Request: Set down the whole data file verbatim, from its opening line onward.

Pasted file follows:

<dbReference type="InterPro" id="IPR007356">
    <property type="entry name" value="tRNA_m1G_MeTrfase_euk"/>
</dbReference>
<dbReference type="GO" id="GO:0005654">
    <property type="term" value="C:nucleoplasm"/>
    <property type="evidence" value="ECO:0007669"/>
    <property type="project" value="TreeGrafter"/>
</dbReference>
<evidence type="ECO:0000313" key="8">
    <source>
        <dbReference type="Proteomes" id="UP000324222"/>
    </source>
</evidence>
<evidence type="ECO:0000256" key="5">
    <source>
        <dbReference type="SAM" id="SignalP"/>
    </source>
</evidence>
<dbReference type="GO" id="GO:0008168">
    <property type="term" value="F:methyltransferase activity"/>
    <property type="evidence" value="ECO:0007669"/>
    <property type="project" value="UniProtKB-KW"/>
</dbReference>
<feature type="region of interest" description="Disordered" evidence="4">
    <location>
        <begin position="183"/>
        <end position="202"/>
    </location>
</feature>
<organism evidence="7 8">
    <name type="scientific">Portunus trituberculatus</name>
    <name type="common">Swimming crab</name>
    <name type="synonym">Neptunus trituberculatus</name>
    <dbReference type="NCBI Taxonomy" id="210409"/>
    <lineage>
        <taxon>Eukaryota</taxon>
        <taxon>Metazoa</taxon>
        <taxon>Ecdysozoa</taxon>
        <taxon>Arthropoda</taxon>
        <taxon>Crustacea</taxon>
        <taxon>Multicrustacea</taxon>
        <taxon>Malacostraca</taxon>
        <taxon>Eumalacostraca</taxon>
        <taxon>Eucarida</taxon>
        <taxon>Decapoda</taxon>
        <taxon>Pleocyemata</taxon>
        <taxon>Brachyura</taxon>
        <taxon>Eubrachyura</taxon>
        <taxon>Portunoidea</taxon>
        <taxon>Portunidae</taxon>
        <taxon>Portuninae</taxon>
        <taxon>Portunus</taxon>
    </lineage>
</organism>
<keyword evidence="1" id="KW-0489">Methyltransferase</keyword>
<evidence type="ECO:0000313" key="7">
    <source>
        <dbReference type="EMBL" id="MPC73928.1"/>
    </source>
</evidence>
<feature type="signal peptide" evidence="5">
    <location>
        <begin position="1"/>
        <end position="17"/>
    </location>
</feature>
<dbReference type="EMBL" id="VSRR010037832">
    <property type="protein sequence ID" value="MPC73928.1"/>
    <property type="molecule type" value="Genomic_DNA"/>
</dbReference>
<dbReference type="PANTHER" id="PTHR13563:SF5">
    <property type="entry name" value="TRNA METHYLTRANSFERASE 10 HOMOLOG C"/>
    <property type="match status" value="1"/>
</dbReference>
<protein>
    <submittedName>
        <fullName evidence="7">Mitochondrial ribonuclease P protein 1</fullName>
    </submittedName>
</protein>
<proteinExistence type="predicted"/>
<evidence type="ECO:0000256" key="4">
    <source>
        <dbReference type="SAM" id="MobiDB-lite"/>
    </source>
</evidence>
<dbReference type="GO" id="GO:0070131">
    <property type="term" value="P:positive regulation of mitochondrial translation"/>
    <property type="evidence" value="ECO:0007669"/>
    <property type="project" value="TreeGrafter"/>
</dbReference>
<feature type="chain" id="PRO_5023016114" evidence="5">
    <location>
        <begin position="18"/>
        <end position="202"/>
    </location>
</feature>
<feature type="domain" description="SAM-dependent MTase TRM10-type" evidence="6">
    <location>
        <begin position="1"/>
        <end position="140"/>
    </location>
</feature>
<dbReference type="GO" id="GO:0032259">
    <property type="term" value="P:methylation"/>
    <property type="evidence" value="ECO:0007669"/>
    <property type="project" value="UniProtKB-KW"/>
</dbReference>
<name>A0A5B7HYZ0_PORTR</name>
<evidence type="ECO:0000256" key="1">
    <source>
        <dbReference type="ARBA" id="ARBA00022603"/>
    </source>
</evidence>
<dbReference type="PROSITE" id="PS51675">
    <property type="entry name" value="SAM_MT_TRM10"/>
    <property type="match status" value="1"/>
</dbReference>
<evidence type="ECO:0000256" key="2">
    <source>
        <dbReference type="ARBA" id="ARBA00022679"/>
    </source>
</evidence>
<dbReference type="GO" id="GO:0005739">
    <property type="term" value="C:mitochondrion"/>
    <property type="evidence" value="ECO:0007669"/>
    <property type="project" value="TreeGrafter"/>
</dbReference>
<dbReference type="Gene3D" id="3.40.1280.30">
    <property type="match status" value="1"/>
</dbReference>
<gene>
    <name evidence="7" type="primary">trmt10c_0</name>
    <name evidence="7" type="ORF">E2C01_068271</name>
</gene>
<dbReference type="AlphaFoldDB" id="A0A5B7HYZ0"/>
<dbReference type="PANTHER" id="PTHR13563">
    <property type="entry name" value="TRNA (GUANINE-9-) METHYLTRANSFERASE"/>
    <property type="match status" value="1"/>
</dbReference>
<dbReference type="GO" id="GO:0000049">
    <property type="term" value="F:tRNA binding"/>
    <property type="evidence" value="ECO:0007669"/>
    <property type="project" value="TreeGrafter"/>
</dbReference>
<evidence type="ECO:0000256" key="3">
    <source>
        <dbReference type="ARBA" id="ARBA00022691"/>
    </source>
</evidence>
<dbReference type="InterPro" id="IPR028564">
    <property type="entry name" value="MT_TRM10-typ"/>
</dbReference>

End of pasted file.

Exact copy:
<dbReference type="InterPro" id="IPR007356">
    <property type="entry name" value="tRNA_m1G_MeTrfase_euk"/>
</dbReference>
<dbReference type="GO" id="GO:0005654">
    <property type="term" value="C:nucleoplasm"/>
    <property type="evidence" value="ECO:0007669"/>
    <property type="project" value="TreeGrafter"/>
</dbReference>
<evidence type="ECO:0000313" key="8">
    <source>
        <dbReference type="Proteomes" id="UP000324222"/>
    </source>
</evidence>
<evidence type="ECO:0000256" key="5">
    <source>
        <dbReference type="SAM" id="SignalP"/>
    </source>
</evidence>
<dbReference type="GO" id="GO:0008168">
    <property type="term" value="F:methyltransferase activity"/>
    <property type="evidence" value="ECO:0007669"/>
    <property type="project" value="UniProtKB-KW"/>
</dbReference>
<feature type="region of interest" description="Disordered" evidence="4">
    <location>
        <begin position="183"/>
        <end position="202"/>
    </location>
</feature>
<organism evidence="7 8">
    <name type="scientific">Portunus trituberculatus</name>
    <name type="common">Swimming crab</name>
    <name type="synonym">Neptunus trituberculatus</name>
    <dbReference type="NCBI Taxonomy" id="210409"/>
    <lineage>
        <taxon>Eukaryota</taxon>
        <taxon>Metazoa</taxon>
        <taxon>Ecdysozoa</taxon>
        <taxon>Arthropoda</taxon>
        <taxon>Crustacea</taxon>
        <taxon>Multicrustacea</taxon>
        <taxon>Malacostraca</taxon>
        <taxon>Eumalacostraca</taxon>
        <taxon>Eucarida</taxon>
        <taxon>Decapoda</taxon>
        <taxon>Pleocyemata</taxon>
        <taxon>Brachyura</taxon>
        <taxon>Eubrachyura</taxon>
        <taxon>Portunoidea</taxon>
        <taxon>Portunidae</taxon>
        <taxon>Portuninae</taxon>
        <taxon>Portunus</taxon>
    </lineage>
</organism>
<keyword evidence="1" id="KW-0489">Methyltransferase</keyword>
<evidence type="ECO:0000313" key="7">
    <source>
        <dbReference type="EMBL" id="MPC73928.1"/>
    </source>
</evidence>
<feature type="signal peptide" evidence="5">
    <location>
        <begin position="1"/>
        <end position="17"/>
    </location>
</feature>
<dbReference type="EMBL" id="VSRR010037832">
    <property type="protein sequence ID" value="MPC73928.1"/>
    <property type="molecule type" value="Genomic_DNA"/>
</dbReference>
<dbReference type="PANTHER" id="PTHR13563:SF5">
    <property type="entry name" value="TRNA METHYLTRANSFERASE 10 HOMOLOG C"/>
    <property type="match status" value="1"/>
</dbReference>
<protein>
    <submittedName>
        <fullName evidence="7">Mitochondrial ribonuclease P protein 1</fullName>
    </submittedName>
</protein>
<proteinExistence type="predicted"/>
<evidence type="ECO:0000256" key="4">
    <source>
        <dbReference type="SAM" id="MobiDB-lite"/>
    </source>
</evidence>
<dbReference type="GO" id="GO:0070131">
    <property type="term" value="P:positive regulation of mitochondrial translation"/>
    <property type="evidence" value="ECO:0007669"/>
    <property type="project" value="TreeGrafter"/>
</dbReference>
<feature type="chain" id="PRO_5023016114" evidence="5">
    <location>
        <begin position="18"/>
        <end position="202"/>
    </location>
</feature>
<feature type="domain" description="SAM-dependent MTase TRM10-type" evidence="6">
    <location>
        <begin position="1"/>
        <end position="140"/>
    </location>
</feature>
<dbReference type="GO" id="GO:0032259">
    <property type="term" value="P:methylation"/>
    <property type="evidence" value="ECO:0007669"/>
    <property type="project" value="UniProtKB-KW"/>
</dbReference>
<name>A0A5B7HYZ0_PORTR</name>
<evidence type="ECO:0000256" key="1">
    <source>
        <dbReference type="ARBA" id="ARBA00022603"/>
    </source>
</evidence>
<dbReference type="PROSITE" id="PS51675">
    <property type="entry name" value="SAM_MT_TRM10"/>
    <property type="match status" value="1"/>
</dbReference>
<evidence type="ECO:0000256" key="2">
    <source>
        <dbReference type="ARBA" id="ARBA00022679"/>
    </source>
</evidence>
<dbReference type="GO" id="GO:0005739">
    <property type="term" value="C:mitochondrion"/>
    <property type="evidence" value="ECO:0007669"/>
    <property type="project" value="TreeGrafter"/>
</dbReference>
<dbReference type="Gene3D" id="3.40.1280.30">
    <property type="match status" value="1"/>
</dbReference>
<gene>
    <name evidence="7" type="primary">trmt10c_0</name>
    <name evidence="7" type="ORF">E2C01_068271</name>
</gene>
<dbReference type="AlphaFoldDB" id="A0A5B7HYZ0"/>
<dbReference type="PANTHER" id="PTHR13563">
    <property type="entry name" value="TRNA (GUANINE-9-) METHYLTRANSFERASE"/>
    <property type="match status" value="1"/>
</dbReference>
<dbReference type="GO" id="GO:0000049">
    <property type="term" value="F:tRNA binding"/>
    <property type="evidence" value="ECO:0007669"/>
    <property type="project" value="TreeGrafter"/>
</dbReference>
<evidence type="ECO:0000256" key="3">
    <source>
        <dbReference type="ARBA" id="ARBA00022691"/>
    </source>
</evidence>
<dbReference type="InterPro" id="IPR028564">
    <property type="entry name" value="MT_TRM10-typ"/>
</dbReference>